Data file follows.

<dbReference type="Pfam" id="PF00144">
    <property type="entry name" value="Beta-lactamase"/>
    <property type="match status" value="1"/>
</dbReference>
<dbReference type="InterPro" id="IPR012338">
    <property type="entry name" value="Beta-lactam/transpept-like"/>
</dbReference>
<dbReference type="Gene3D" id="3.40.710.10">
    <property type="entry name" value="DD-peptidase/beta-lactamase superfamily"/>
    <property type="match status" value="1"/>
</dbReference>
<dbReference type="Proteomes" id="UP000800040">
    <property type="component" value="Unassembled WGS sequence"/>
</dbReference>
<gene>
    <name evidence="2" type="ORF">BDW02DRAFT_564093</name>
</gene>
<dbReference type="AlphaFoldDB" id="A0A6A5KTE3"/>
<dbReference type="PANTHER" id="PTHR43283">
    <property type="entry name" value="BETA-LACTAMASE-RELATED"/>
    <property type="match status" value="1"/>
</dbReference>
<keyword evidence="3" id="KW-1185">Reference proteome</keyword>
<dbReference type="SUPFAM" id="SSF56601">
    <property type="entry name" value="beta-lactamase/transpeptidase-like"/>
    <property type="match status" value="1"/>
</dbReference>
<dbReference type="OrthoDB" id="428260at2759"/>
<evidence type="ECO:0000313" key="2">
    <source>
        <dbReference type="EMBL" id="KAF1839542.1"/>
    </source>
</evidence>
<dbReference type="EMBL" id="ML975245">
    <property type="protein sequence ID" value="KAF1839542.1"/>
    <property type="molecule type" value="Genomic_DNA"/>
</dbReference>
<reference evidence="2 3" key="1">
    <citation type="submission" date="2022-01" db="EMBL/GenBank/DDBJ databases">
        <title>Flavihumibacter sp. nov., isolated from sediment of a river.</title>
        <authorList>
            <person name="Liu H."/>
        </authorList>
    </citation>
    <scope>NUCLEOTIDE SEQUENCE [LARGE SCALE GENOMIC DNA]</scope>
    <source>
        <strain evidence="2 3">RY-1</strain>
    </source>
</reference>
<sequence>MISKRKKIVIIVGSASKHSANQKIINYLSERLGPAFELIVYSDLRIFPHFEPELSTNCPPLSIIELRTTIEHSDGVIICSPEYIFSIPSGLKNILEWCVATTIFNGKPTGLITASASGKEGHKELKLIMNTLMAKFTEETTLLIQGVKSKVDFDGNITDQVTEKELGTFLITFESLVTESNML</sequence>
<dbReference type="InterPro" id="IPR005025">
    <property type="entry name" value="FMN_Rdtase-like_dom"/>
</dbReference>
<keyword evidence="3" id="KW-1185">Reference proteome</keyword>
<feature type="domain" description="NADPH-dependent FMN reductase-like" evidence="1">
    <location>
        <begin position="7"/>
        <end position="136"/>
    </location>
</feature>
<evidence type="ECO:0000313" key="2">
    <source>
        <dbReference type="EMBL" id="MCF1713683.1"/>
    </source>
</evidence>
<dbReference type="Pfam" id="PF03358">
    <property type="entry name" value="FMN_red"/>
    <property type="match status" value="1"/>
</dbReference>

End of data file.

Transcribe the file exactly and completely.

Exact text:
<dbReference type="Pfam" id="PF00144">
    <property type="entry name" value="Beta-lactamase"/>
    <property type="match status" value="1"/>
</dbReference>
<dbReference type="InterPro" id="IPR012338">
    <property type="entry name" value="Beta-lactam/transpept-like"/>
</dbReference>
<dbReference type="Gene3D" id="3.40.710.10">
    <property type="entry name" value="DD-peptidase/beta-lactamase superfamily"/>
    <property type="match status" value="1"/>
</dbReference>
<dbReference type="Proteomes" id="UP000800040">
    <property type="component" value="Unassembled WGS sequence"/>
</dbReference>
<gene>
    <name evidence="2" type="ORF">BDW02DRAFT_564093</name>
</gene>
<dbReference type="AlphaFoldDB" id="A0A6A5KTE3"/>
<dbReference type="PANTHER" id="PTHR43283">
    <property type="entry name" value="BETA-LACTAMASE-RELATED"/>
    <property type="match status" value="1"/>
</dbReference>
<keyword evidence="3" id="KW-1185">Reference proteome</keyword>
<dbReference type="SUPFAM" id="SSF56601">
    <property type="entry name" value="beta-lactamase/transpeptidase-like"/>
    <property type="match status" value="1"/>
</dbReference>
<dbReference type="OrthoDB" id="428260at2759"/>
<evidence type="ECO:0000313" key="2">
    <source>
        <dbReference type="EMBL" id="KAF1839542.1"/>
    </source>
</evidence>
<dbReference type="EMBL" id="ML975245">
    <property type="protein sequence ID" value="KAF1839542.1"/>
    <property type="molecule type" value="Genomic_DNA"/>
</dbReference>
<reference evidence="2 3" key="1">
    <citation type="submission" date="2022-01" db="EMBL/GenBank/DDBJ databases">
        <title>Flavihumibacter sp. nov., isolated from sediment of a river.</title>
        <authorList>
            <person name="Liu H."/>
        </authorList>
    </citation>
    <scope>NUCLEOTIDE SEQUENCE [LARGE SCALE GENOMIC DNA]</scope>
    <source>
        <strain evidence="2 3">RY-1</strain>
    </source>
</reference>
<sequence>MISKRKKIVIIVGSASKHSANQKIINYLSERLGPAFELIVYSDLRIFPHFEPELSTNCPPLSIIELRTTIEHSDGVIICSPEYIFSIPSGLKNILEWCVATTIFNGKPTGLITASASGKEGHKELKLIMNTLMAKFTEETTLLIQGVKSKVDFDGNITDQVTEKELGTFLITFESLVTESNML</sequence>
<dbReference type="InterPro" id="IPR005025">
    <property type="entry name" value="FMN_Rdtase-like_dom"/>
</dbReference>
<keyword evidence="3" id="KW-1185">Reference proteome</keyword>
<feature type="domain" description="NADPH-dependent FMN reductase-like" evidence="1">
    <location>
        <begin position="7"/>
        <end position="136"/>
    </location>
</feature>
<evidence type="ECO:0000313" key="2">
    <source>
        <dbReference type="EMBL" id="MCF1713683.1"/>
    </source>
</evidence>
<dbReference type="Pfam" id="PF03358">
    <property type="entry name" value="FMN_red"/>
    <property type="match status" value="1"/>
</dbReference>